This text provides a thorough overview of how states pursue security against violence, and how this pursuit paradoxically creates greater insecurity at the national, international, and individual levels. The traditional insistence that states are the primary and most important actors makes security, ultimately, elusive. This argument provides a compelling framework for students to understand the breadth and nuance of security at each level.
Case studies throughout the text bring life to the concepts. This fully revised third edition includes discussion of the Russian invasion of Ukraine, China and the Uyghurs, the Covid-19 pandemic, the January 6th Capitol insurrection, Trump’s attempt to overturn the 2020 election; Mexico’s use of its military in internal security, the coup in Myanmar, Orbán’s Hungary, China and Taiwan, India and Pakistan, US-China competition, China’s Belt and Road Initiative, Russia’s Wagner Group, North Korea’s missile testing, refugees in Poland, and numerous other examples, large and small.
The third edition features:
Laura Neack is a professor in the department of political science at Miami University in Oxford, OH. She has served as the editor-in-chief of International Studies Perspectives and president of the Foreign Policy Analysis section of the International Studies Association. Her recent books include Studying Foreign Policy Comparatively: Cases and Analyses, Fourth Edition; The New Foreign Policy: Complex Interactions, Competing Interests, Third Edition; and Global Society in Transition.
Chapter 1. The Elusive Nature of Security
A First Case: China and the Uyghurs
Elusive Security: States First, People Last
What Does It Mean To Be Secure?
A Second Case: Australia and the Afghan Boat People
States First, International Obligations Second
National, International, and Human Security
Chapter 2. National Security
What is Security?
National Security: States, Not Nations
The Sovereign State
What Sovereignty Allows
Limits on Internal and External Security Practices
Chapter 3. Internal Security
Defining Internal Security
Who is the State?
What is the Purpose of the State?
All States Tend Toward Maximalism When Threatened
Signs of Trouble
Chapter 4. The Unilateral Pursuit of External Security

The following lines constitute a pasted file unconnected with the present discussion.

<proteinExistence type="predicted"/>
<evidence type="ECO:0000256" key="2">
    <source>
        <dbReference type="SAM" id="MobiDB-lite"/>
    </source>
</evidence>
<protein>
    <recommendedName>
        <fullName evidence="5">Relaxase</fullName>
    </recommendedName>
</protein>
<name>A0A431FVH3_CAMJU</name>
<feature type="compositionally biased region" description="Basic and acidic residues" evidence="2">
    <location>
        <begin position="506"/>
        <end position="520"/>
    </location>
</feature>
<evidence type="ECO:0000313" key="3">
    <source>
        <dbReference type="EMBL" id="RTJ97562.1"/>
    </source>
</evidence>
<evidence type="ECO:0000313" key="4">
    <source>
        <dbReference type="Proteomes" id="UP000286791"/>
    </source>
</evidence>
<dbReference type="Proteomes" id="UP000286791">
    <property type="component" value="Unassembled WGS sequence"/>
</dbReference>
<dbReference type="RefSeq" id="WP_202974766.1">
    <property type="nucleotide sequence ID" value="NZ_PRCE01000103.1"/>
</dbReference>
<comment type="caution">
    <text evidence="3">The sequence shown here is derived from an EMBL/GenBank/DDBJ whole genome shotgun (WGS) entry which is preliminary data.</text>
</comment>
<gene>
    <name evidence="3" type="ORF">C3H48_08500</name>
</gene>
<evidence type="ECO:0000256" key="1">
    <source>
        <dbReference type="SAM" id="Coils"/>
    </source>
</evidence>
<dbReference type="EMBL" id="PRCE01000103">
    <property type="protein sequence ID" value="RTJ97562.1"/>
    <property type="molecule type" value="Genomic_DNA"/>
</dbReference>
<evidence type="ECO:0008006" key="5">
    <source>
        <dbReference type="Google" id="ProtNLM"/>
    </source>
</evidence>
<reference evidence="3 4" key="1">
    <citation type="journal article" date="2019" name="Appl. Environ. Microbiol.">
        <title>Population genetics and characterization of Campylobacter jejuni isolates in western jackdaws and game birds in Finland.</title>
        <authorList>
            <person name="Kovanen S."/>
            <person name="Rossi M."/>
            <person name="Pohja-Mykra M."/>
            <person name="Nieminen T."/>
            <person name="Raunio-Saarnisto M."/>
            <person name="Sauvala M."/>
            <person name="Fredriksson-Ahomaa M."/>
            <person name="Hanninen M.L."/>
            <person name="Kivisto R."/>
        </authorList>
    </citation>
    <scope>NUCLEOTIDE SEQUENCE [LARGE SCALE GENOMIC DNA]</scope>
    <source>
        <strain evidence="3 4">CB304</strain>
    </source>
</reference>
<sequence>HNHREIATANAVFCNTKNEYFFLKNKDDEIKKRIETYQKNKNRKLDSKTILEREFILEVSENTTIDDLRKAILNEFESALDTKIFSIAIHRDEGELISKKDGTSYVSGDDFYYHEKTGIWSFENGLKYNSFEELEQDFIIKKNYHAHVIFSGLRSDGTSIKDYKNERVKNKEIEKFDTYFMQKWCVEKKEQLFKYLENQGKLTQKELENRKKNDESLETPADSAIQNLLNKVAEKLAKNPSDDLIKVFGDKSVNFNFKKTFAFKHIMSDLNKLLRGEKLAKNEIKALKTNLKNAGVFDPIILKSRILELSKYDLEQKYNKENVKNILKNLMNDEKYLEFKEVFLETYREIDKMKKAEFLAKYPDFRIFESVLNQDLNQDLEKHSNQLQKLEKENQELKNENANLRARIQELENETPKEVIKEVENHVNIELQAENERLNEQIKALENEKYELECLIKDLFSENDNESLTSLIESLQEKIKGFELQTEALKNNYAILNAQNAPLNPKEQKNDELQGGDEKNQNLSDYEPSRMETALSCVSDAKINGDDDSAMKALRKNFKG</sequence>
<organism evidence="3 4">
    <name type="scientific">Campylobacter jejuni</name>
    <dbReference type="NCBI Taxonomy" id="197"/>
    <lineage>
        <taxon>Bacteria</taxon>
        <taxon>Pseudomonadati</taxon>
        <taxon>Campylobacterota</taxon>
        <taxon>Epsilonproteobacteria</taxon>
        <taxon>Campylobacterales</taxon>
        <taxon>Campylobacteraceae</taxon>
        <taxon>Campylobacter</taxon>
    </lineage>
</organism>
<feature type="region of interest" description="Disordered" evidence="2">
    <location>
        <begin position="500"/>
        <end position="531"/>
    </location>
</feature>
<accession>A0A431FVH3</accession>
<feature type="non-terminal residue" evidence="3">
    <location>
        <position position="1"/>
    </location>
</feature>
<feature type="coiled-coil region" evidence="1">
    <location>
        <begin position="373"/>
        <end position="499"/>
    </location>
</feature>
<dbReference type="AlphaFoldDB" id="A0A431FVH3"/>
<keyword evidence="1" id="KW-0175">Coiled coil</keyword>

The Security Dilemma
Defense and Deterrence
Gray Zone and Hybrid Conflict
Chapter 5. International Security
International Security and Order
The Liberal International Security System
The Great Power Balance-of-Power International Security System
Competing Orders: The United States versus China
Chapter 6. Bilateral and Multilateral Security Arrangements
Security Arrangements Within the UN Security System
Liberal Security Arrangements
Imposed Security Arrangements
Transactional Security Arrangements
Chapter 7. The United Nations International Security System
Protecting International Peace and Security
The Security Council and Measures Short of Force
The Security Council and Collective Security Actions
General Assembly Emergency Meetings
United Nations Peacekeeping
UN-Approved Peace Enforcement Operations
UN-Regional Organization Hybrid Peace Operations
Chapter 8. Human Security
Defining Human Security
The Geneva Conventions
The Post-Cold War Human Security Agenda
Protecting People from Large-Scale Killing
The Future of Human Security
Chapter 9. Conclusion: Democracy, Resilience, and Imagination
About the Author
Laura Neack masterfully weaves case studies to explain her provocative and disquieting thesis that states’ security-seeking practices often lead to greater national, international, and human insecurity. The new edition discusses security arrangements between states which lead to both liberal democratic zones where individuals are protected and authoritarian zones where international and human security remain secondary to regime security.
Introducing this new edition, Laura Neack notes her worry about ‘the ethics of producing a book that might make students cynical and dispirited about security matters.’ The author need not worry. The third edition of National, International, and Human Security is an engaging and practical study that does not shy away from examining otherwise-dispiriting instances of insecurity and even brutality. Incorporating extensive new and updated examples and arguments throughout, Neack provides students and their professors with a valuable framework to think about the sources and causes of the multiple and multi-layered crises we face today, and the resources—including the vision and imagination—needed to meet them and to ‘work ourselves out of the ever-failing states-first security system.’ It is a much-needed contribution and recommended reading.
A rare textbook that brings together the insights of a wide range of security theorizing with contemporary events and debates including (but not limited to) the refugee crisis, global terror, the responsibility to protect, and the Russian invasion of Ukraine.
Laura Neack’s third edition provides a critical, timely, and highly relevant appraisal of our world’s rapidly evolving security environment, placing human security issues at the center of analysis and discussion. Rich with some of the most important historical case studies of the past thirty years as well as up-to-date pivotal events including the COVID-19 pandemic, Jan 6 attack on the Capitol, and Russian invasion of Ukraine, this is a compelling, thought provoking, and impactful read for scholars, students, and practitioners of national and international security.
Engaging, critical, and comprehensive, the third edition of Laura Neack's book on national, international, and human security is essential introductory reading. It combines conceptual clarity with illustrative case-studies, provides readers with an in-depth analysis of how to think about security, and makes a compelling case for putting human security first in our times of multiple crises.